ObjectiveC was created by BradCox, and ProductivityProductsInternational (PPI) was the name of the company under which it was first marketed. PPI was later renamed to "StepStone". The VultureCapitalists? who invested in PPI forced PPI to adopt the brilliant strategy of going head-to-head against AT&T (ObjectiveC versus C++). BradCox and the other cofounders tried very hard to persuade their investors and customers to view ObjectiveC as a "module-level" language - Brad's metaphor went something like this: "Choosing between C++ and ObjectiveC is like choosing between photolithography and solder. You need both." Unfortunately, Brad did not own a controlling interest in his company and the rest is history.

A family of related pre-processor based "OO" languages emerged in the early eighties, as the ideas of Smalltalk penetrated the CS world. At its core, the fundamental idea under each of them was to model an "object" as a struct, a method as a "procedure", and a "message" as an indirect call to the address of the procedure, passing a memory reference to a "receiver" as an argument on every method invocation. Apple called it "ObjectPascal", PPI called it "ObjectiveC", Bjarne called it "C++", and several of us (yours truly included) just did it (in both C and assembler) without calling it anything. It was primarily AT&T's willingness to give away C++ licenses and compilers, while misleading the market about its capabilities, that resulted in AT&T's utter domination over more principled competitors such as PPI and Apple. Such is life. ObjectiveC had C syntax and appearance, and Smalltalk semantics (for message sends). It was a perfect choice for Next.

-- TomStambaugh

Actually, AT&T was barred from competing in markets unrelated to telecommunications at the time, due to some consent decree (only four years after the introduction of C++ to the world, AT&T was forced to divest its local telephone business - which has nothing to do with C++, other than to illustrate the rules they operated under). Hence, they couldn't have made C++ a commercial product if they wanted to.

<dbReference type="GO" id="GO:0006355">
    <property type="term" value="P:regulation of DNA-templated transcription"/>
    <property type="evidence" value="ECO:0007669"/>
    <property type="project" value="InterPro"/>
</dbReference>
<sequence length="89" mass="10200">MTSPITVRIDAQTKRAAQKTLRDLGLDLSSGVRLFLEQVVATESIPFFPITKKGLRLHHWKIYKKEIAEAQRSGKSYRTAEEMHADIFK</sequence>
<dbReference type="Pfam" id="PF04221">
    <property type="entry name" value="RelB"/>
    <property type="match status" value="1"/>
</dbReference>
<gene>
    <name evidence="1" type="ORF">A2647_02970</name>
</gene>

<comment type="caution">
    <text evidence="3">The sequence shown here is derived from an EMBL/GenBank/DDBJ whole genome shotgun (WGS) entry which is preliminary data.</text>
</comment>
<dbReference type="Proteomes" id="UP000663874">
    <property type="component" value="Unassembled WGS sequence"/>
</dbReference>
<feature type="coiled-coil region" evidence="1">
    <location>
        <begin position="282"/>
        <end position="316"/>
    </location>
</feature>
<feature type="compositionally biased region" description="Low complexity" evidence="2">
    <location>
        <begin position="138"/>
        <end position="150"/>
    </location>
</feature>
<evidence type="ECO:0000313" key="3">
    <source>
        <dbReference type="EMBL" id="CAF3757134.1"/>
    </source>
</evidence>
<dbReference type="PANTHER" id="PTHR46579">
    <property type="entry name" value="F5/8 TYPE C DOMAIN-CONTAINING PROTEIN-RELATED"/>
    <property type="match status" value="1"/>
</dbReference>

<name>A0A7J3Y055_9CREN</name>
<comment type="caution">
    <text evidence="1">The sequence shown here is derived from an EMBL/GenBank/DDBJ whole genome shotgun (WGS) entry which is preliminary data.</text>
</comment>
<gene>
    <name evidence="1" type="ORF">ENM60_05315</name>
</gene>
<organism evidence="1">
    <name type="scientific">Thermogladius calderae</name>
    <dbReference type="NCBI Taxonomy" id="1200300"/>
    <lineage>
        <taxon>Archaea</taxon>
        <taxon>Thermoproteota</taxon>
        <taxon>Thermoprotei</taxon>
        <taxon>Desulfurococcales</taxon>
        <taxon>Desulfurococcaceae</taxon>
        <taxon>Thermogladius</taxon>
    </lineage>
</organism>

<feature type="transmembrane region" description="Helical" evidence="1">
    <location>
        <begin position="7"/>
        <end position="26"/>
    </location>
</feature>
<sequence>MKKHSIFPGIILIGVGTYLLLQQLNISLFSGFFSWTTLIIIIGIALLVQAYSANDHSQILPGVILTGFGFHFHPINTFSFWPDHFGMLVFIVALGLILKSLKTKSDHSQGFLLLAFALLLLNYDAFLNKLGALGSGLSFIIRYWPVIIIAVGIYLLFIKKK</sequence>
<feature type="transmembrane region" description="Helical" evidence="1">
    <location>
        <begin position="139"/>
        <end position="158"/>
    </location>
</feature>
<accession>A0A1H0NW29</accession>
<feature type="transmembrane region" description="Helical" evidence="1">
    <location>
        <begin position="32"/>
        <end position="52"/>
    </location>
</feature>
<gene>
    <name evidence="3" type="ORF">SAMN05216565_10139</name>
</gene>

And I'm curious - how precisely did AT&T "misrepresent" C++? Did they (or someone at AT&T) out-and-out lie about its capabilities? Throughout the 80s, those capabilities were very much in flux - even throughout the nineties this was true. (Or do you claim that because AT&T didn't publicly announce that "C++ is crap and we therefore repudiate it", that this amounts to misrepresentation)?

If any vendor(s) has been instrumental in making C++ commercially important, it's been Microsoft (and Borland, until they dropped the ball), not AT&T. The Unix community long resisted C++, preferring to stick with the combination of C for low-level stuff and scripting languages for high level. It's the PC where C++ became the "preferred" language for software development - especially shrinkwrap software. By that time, the biggest role AT&T continued to have in C++ development was to provide BjarneStroustrup with a laboratory and a paycheck.


FrogDesign did the cube shape. Got bought out by AppleComputer and was turned into MacOsx.

The G4 Cube <http://www.apple.com/powermaccube/> is another convincing reason that Apple are become rather like NeXt these days.

Yeah, but the NextCube? was cool, and the AppleCube? isn't as cool. I just don't like the looks of the new Apple gear at all (except for the new iBook and Titanium PowerBook).

And the cubes don't resemble each other in any way aside from having the same number of roughly 90 degree angles and proportions close to having w = h = d. Such designs have been seen elsewhere. At least the Cobalt Qube(sp?) and several small clone micros (uATX) come to mind.

And let's not forget the Nintendo Gamecube which, while not being a true cube, has a tiny form factor to die for. Man, I wish my PC were that small...

http://en.wikipedia.org/wiki/NeXTSTEP

Someone (TimBernersLee) dreamed up the WorldWideWeb on a NeXT computer... No, he actually wrote it on one